Military spending needed more now than ever: top defence official
There are fears the Trudeau government will lean heavily on the $29-billion defence budget to help get spending back under control after COVID-19
OTTAWA — The Defence Department’s top civilian official is touting the importance of continued investments in the Canadian Armed Forces, and says she has received no indications the Liberal government is planning to cut spending because of the COVID-19 crisis.
The comments by Defence Department deputy minister Jody Thomas come amid questions about how the Liberal government plans to find the tens of billions of dollars doled out in recent months to support Canadians during the pandemic.
The emergency support, estimated at $153 billion at last count, has far surpassed expected government spending and significant belt-tightening is likely after the crisis as Ottawa will start searching for ways to keep the country from drowning in red ink.
Military spending was previously slashed in the 1990s as Jean Chretien’s Liberal government wrestled with massive deficits while Stephen Harper’s Conservative government followed a similar course after the 2008-09 financial crash.
That has prompted concerns within defence circles that the pattern will repeat itself after COVID-19, with fears the Liberals will lean heavily on the country’s $29-billion defence budget to help get government spending back under control.
In an interview with The Canadian Press, Thomas said she had not received any order or direction to slow or cut defence spending and that officials are continuing to work on the planned purchase of new warships, fighter jets and other equipment.
“We are not experiencing any slowdowns,” she said.
“We are continuing very aggressively and ambitiously to continue our plan.”
That plan is the Liberals’ defence strategy, which it released in 2017. Known as Strong, Secure, Engaged (SSE), the strategy promised $553 billion in military spending over 20 years. Much of that is to buy new equipment such as jets and warships.
“There has been zero indication from anyone that there would be a cut to the budget,” Thomas said, adding Defence Minister Harjit Sajjan “has been very clear of his expectations of us to execute on SSE.”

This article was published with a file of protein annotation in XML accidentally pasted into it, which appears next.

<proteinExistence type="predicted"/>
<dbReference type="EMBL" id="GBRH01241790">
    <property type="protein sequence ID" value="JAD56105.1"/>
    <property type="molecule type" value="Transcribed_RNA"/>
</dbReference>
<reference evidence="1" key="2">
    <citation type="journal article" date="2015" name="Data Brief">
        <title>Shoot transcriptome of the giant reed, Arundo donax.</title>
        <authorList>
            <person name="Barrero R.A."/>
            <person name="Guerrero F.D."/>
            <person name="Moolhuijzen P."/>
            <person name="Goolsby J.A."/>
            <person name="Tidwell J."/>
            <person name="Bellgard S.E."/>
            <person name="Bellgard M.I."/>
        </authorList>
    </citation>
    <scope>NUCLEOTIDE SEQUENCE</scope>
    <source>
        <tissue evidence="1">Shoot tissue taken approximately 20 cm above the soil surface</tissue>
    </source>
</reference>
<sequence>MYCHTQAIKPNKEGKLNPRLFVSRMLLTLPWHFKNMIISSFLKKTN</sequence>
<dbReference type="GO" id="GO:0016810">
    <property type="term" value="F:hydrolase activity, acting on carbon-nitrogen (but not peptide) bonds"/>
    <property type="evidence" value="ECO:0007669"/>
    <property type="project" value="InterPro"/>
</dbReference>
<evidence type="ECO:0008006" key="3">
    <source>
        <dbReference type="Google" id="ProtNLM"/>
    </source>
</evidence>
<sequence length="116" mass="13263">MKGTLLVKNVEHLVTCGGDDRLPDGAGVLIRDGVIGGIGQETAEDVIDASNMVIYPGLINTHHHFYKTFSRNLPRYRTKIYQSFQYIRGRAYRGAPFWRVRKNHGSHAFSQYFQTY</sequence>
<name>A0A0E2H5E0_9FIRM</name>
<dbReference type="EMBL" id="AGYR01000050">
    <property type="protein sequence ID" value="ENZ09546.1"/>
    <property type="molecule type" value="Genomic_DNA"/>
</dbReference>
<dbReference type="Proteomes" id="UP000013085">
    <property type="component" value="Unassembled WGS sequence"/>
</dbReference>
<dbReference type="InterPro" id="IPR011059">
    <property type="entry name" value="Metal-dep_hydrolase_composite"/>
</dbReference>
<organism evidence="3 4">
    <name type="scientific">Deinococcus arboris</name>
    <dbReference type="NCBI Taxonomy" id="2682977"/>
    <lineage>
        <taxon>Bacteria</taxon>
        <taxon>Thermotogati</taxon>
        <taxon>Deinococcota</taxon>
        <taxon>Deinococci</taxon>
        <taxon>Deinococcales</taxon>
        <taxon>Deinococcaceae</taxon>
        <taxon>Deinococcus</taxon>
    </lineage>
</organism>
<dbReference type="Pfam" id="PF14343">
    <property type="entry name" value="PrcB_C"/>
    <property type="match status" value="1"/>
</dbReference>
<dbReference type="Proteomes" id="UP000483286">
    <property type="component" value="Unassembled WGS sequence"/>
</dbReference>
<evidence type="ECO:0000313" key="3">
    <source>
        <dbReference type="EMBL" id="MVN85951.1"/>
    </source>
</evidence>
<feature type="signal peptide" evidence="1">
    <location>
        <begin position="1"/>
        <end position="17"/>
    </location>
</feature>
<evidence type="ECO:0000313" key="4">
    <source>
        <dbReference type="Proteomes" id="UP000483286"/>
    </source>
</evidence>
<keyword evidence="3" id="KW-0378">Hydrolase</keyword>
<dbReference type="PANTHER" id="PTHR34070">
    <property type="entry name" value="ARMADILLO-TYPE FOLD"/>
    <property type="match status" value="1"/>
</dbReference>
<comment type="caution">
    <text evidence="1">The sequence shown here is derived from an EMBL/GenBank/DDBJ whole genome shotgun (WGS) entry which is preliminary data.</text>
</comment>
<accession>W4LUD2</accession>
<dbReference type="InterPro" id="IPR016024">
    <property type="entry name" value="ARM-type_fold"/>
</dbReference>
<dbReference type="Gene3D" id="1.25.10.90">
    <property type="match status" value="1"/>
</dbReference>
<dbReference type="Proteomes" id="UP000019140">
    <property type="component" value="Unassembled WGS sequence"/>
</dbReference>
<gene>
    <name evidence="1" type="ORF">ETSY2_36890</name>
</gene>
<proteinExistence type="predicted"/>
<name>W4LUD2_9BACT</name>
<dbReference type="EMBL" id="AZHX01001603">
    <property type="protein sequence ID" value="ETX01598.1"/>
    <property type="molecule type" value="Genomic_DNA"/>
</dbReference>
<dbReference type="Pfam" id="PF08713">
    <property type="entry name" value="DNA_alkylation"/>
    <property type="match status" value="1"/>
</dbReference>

She went on to suggest the planned defence spending is actually needed as much now as before the pandemic as the crisis amplifies the already significant global uncertainty that existed before COVID-19.
A scan of recent headlines underscores that uncertainty, from US President Donald Trump’s administration suggesting it may pull troops from Germany to China imposing its will on Hong Kong and flexing its muscles in the South China Sea.
There are also ongoing concerns about Russia and the situation in the Middle East.
“Canada has to be equipped,” Thomas said. “In a post-COVID world, there is, I would say as the deputy minister of defence, a need for SSE to in fact be done more quickly rather than slow it down or cut the budget.”
The government last week tabled its latest request for money in Parliament, which included $585 million for the continued construction of two new naval support ships in Vancouver. The first of those ships is due in 2023.
Defence analyst David Perry of the Canadian Global Affairs Institute said the Liberals have significantly ramped up military spending, but no one knows how fast the economy will recover or how deep Ottawa will be in the hole when the pandemic ends.
“Without knowing more about these things, it’s way too early to know what the impact will be to defence,” he said.
“But it’s a basic fact of Canadian federal budgeting that if a government is looking to reduce all federal spending, DND plays a part in that because it spends the most money.”
And while trimming military spending was the route taken by previous governments, there are implications, as evidenced by the age of Canada’s CF-18s and other old equipment and its lack of naval support vessels until the new ones are finished.
“Part of the reason we’re having issues with procurement today is because of the decisions that were taken before,” Perry said.
“The reasons they were taken – rightly or wrongly, I would say largely rightly – in the 1990s to reduce spending then, we’re still dealing with the after-effects of it now because we didn’t buy stuff then and we’re trying to make up for lost time now.”
By Lee Berthiaume